“It shows that the United States has an addiction which has been very difficult for it to overcome,” Zarif said. Washington, he said, suffers from an “addiction to pressure, addiction to coercion, addiction to sanctions.”
US officials say Iran’s missile test in October violated UN Security Council restrictions on such activity.
Copyright 2016 the Associated Press, at The Times of Israel. Reprinted here for educational purposes only. May not be reproduced on other websites without permission from the Associated Press.
1. Read the “Background” below the questions. What is known about the Iranian government’s relationship with terrorist groups? Be specific.
2. President Obama negotiated an executive agreement with Iran to drop sanctions against the country in exchange for a promise that Iran would put limits on its nuclear programs for at least ten years. How much money is Iran getting back now that the sanctions are dropped?
3. a) What is the IRGC? What accusations have been made against the IRGC?
b) What did U.S. Secretary of State John Kerry admit Iran will use some of the money for?
4. How does Secretary Kerry defend this concerning news?
5. Secretary Kerry also said, “We have made it very clear that we use sanctions when we think they are appropriate in order to counter behavior that we believe has broken the law or has challenged the United Nations Security Council or threatened the United States and we stand by our sanctions.” Ask a parent: Do you support the Obama administration’s push to drop the long-standing sanctions on Iran in exchange for a promise to hold parts of its nuclear program? Explain your answer.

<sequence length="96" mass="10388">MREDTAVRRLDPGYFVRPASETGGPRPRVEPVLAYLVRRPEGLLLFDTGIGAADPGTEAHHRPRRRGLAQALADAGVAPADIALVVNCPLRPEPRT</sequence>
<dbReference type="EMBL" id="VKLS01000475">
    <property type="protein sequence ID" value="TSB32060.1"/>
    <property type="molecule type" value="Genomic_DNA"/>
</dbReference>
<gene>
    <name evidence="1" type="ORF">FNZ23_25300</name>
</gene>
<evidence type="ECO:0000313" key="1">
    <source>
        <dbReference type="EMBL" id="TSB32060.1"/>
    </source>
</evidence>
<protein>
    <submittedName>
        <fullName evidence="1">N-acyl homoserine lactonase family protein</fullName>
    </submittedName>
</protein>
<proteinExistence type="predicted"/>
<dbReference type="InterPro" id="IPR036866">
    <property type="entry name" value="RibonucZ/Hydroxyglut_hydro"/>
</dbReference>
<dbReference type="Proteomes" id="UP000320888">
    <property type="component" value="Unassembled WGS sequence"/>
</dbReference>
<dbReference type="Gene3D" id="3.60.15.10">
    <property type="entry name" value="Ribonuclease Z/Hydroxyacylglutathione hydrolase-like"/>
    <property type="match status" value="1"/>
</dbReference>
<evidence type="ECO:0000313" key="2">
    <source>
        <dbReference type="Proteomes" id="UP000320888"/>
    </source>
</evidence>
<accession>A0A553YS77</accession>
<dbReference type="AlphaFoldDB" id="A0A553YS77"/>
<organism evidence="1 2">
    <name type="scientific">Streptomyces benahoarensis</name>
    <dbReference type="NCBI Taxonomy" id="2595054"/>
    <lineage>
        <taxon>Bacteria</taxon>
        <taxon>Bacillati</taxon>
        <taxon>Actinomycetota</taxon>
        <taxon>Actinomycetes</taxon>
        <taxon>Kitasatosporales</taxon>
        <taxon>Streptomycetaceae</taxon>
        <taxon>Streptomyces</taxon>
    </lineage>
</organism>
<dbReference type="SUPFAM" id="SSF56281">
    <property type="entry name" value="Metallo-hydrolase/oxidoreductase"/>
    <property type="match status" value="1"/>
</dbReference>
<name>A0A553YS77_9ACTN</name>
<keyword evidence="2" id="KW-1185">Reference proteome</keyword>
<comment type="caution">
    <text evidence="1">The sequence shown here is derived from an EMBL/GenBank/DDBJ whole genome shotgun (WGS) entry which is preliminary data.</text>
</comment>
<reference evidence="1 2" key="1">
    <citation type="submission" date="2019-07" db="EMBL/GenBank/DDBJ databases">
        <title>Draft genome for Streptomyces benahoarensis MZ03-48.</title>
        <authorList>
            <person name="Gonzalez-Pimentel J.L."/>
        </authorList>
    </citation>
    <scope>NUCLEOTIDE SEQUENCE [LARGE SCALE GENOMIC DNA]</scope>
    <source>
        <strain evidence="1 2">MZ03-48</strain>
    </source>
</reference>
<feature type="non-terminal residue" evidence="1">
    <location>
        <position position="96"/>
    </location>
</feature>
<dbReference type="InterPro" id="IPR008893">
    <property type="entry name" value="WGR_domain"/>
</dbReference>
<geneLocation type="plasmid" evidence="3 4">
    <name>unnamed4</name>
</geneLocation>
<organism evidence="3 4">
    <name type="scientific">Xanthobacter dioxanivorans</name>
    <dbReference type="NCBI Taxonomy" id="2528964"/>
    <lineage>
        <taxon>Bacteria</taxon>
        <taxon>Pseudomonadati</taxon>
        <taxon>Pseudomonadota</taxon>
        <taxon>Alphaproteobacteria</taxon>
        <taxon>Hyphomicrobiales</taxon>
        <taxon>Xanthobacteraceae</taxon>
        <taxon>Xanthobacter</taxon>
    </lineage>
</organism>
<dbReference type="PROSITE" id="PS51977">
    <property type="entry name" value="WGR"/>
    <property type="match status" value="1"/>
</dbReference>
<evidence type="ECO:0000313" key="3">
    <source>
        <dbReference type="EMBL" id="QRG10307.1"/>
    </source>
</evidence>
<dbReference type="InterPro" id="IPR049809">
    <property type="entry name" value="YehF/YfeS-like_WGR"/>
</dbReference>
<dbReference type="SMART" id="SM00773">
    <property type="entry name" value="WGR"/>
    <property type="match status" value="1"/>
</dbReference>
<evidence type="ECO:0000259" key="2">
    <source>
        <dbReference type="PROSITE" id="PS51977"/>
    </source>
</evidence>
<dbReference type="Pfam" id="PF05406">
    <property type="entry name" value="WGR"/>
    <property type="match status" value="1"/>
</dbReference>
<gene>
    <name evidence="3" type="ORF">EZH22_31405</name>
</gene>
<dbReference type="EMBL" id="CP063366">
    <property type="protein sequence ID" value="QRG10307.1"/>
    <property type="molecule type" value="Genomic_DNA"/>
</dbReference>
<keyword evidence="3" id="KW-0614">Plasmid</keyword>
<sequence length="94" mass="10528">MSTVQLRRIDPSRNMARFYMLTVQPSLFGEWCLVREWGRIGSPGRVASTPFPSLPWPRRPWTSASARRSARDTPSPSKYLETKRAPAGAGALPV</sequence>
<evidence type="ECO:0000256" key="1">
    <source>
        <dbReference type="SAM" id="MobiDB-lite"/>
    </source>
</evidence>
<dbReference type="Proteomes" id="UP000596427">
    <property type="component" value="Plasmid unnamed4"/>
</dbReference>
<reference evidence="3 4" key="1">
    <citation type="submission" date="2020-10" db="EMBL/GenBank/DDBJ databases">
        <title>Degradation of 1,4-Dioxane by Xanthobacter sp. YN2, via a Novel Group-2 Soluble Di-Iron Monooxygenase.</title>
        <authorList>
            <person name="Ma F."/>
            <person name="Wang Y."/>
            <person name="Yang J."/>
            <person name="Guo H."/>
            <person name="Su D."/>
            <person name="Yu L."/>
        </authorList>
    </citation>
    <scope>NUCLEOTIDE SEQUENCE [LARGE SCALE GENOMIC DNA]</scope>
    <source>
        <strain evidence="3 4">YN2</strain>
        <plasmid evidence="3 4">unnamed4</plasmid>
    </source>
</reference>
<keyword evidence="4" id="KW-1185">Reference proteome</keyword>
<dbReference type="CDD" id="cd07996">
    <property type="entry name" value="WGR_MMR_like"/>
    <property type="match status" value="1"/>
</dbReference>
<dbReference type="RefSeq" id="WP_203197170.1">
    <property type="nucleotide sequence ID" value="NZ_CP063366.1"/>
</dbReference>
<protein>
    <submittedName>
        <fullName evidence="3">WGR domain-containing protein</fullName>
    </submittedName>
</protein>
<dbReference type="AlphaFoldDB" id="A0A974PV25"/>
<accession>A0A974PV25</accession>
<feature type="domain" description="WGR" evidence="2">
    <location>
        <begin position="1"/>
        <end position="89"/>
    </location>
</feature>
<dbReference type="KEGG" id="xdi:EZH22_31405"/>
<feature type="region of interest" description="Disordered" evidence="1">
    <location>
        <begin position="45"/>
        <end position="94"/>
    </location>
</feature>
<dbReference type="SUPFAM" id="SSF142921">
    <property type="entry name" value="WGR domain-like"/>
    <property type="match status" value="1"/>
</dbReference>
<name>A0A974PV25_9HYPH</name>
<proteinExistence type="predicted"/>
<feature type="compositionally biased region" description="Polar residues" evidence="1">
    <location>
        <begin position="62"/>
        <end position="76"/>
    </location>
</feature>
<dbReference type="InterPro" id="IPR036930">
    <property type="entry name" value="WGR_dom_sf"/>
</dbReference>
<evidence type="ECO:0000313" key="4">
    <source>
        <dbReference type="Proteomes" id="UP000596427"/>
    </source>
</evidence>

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IRAN GOVERNMENT’S ROLE IN TERRORIST ACTIVITIES:
- Since the Iranian Revolution in 1979, the government of Iran has been accused by members of the international community of funding, providing equipment, weapons, training and giving sanctuary to terrorists.
- The US State Department describes Iran as an “active state sponsor of terrorism.” When US Secretary of State, Condoleezza Rice stated, “Iran has been the country that has been in many ways a kind of central banker for terrorism in important regions like Lebanon through Hezbollah in the Middle East, in the Palestinian Territories, and we have deep concerns about what Iran is doing in the south of Iraq.”
- In July 2012, the United States State Department released a report on terrorism around the world in 2011. The report states that “Iran remained an active state sponsor of terrorism in 2011 and increased its terrorist-related activity” and that “Iran also continued to provide financial, material, and logistical support for terrorist and militant groups throughout the Middle East and Central Asia.”